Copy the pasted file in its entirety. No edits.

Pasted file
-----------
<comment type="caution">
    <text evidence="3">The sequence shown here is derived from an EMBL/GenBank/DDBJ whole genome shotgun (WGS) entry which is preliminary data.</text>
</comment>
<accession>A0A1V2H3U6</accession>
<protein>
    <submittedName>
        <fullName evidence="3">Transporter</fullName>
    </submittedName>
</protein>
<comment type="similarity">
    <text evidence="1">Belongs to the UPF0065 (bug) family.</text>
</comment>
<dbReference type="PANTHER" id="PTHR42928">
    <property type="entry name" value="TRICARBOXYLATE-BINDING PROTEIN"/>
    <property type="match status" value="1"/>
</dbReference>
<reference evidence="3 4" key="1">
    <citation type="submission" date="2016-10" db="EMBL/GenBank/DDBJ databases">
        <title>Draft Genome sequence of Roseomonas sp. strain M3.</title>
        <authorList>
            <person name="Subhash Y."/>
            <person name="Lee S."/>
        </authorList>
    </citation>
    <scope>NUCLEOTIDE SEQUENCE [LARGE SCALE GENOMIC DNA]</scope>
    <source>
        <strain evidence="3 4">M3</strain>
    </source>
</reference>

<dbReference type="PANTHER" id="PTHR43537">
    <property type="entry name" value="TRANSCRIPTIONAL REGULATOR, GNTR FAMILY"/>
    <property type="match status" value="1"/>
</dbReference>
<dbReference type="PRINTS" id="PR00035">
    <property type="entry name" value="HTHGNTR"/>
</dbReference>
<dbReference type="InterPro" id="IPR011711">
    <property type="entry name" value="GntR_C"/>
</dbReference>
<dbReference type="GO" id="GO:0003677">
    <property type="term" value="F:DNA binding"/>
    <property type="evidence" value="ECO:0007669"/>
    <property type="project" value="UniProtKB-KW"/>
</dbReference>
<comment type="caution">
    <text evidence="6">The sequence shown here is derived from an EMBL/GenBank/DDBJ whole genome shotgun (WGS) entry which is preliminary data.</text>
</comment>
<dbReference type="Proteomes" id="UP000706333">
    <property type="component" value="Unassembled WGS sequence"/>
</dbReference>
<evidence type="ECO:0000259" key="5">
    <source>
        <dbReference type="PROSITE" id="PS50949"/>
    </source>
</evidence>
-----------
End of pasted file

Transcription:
<comment type="caution">
    <text evidence="3">The sequence shown here is derived from an EMBL/GenBank/DDBJ whole genome shotgun (WGS) entry which is preliminary data.</text>
</comment>
<accession>A0A1V2H3U6</accession>
<protein>
    <submittedName>
        <fullName evidence="3">Transporter</fullName>
    </submittedName>
</protein>
<comment type="similarity">
    <text evidence="1">Belongs to the UPF0065 (bug) family.</text>
</comment>
<dbReference type="PANTHER" id="PTHR42928">
    <property type="entry name" value="TRICARBOXYLATE-BINDING PROTEIN"/>
    <property type="match status" value="1"/>
</dbReference>
<reference evidence="3 4" key="1">
    <citation type="submission" date="2016-10" db="EMBL/GenBank/DDBJ databases">
        <title>Draft Genome sequence of Roseomonas sp. strain M3.</title>
        <authorList>
            <person name="Subhash Y."/>
            <person name="Lee S."/>
        </authorList>
    </citation>
    <scope>NUCLEOTIDE SEQUENCE [LARGE SCALE GENOMIC DNA]</scope>
    <source>
        <strain evidence="3 4">M3</strain>
    </source>
</reference>

<dbReference type="PANTHER" id="PTHR43537">
    <property type="entry name" value="TRANSCRIPTIONAL REGULATOR, GNTR FAMILY"/>
    <property type="match status" value="1"/>
</dbReference>
<dbReference type="PRINTS" id="PR00035">
    <property type="entry name" value="HTHGNTR"/>
</dbReference>
<dbReference type="InterPro" id="IPR011711">
    <property type="entry name" value="GntR_C"/>
</dbReference>
<dbReference type="GO" id="GO:0003677">
    <property type="term" value="F:DNA binding"/>
    <property type="evidence" value="ECO:0007669"/>
    <property type="project" value="UniProtKB-KW"/>
</dbReference>
<comment type="caution">
    <text evidence="6">The sequence shown here is derived from an EMBL/GenBank/DDBJ whole genome shotgun (WGS) entry which is preliminary data.</text>
</comment>
<dbReference type="Proteomes" id="UP000706333">
    <property type="component" value="Unassembled WGS sequence"/>
</dbReference>
<evidence type="ECO:0000259" key="5">
    <source>
        <dbReference type="PROSITE" id="PS50949"/>
    </source>
</evidence>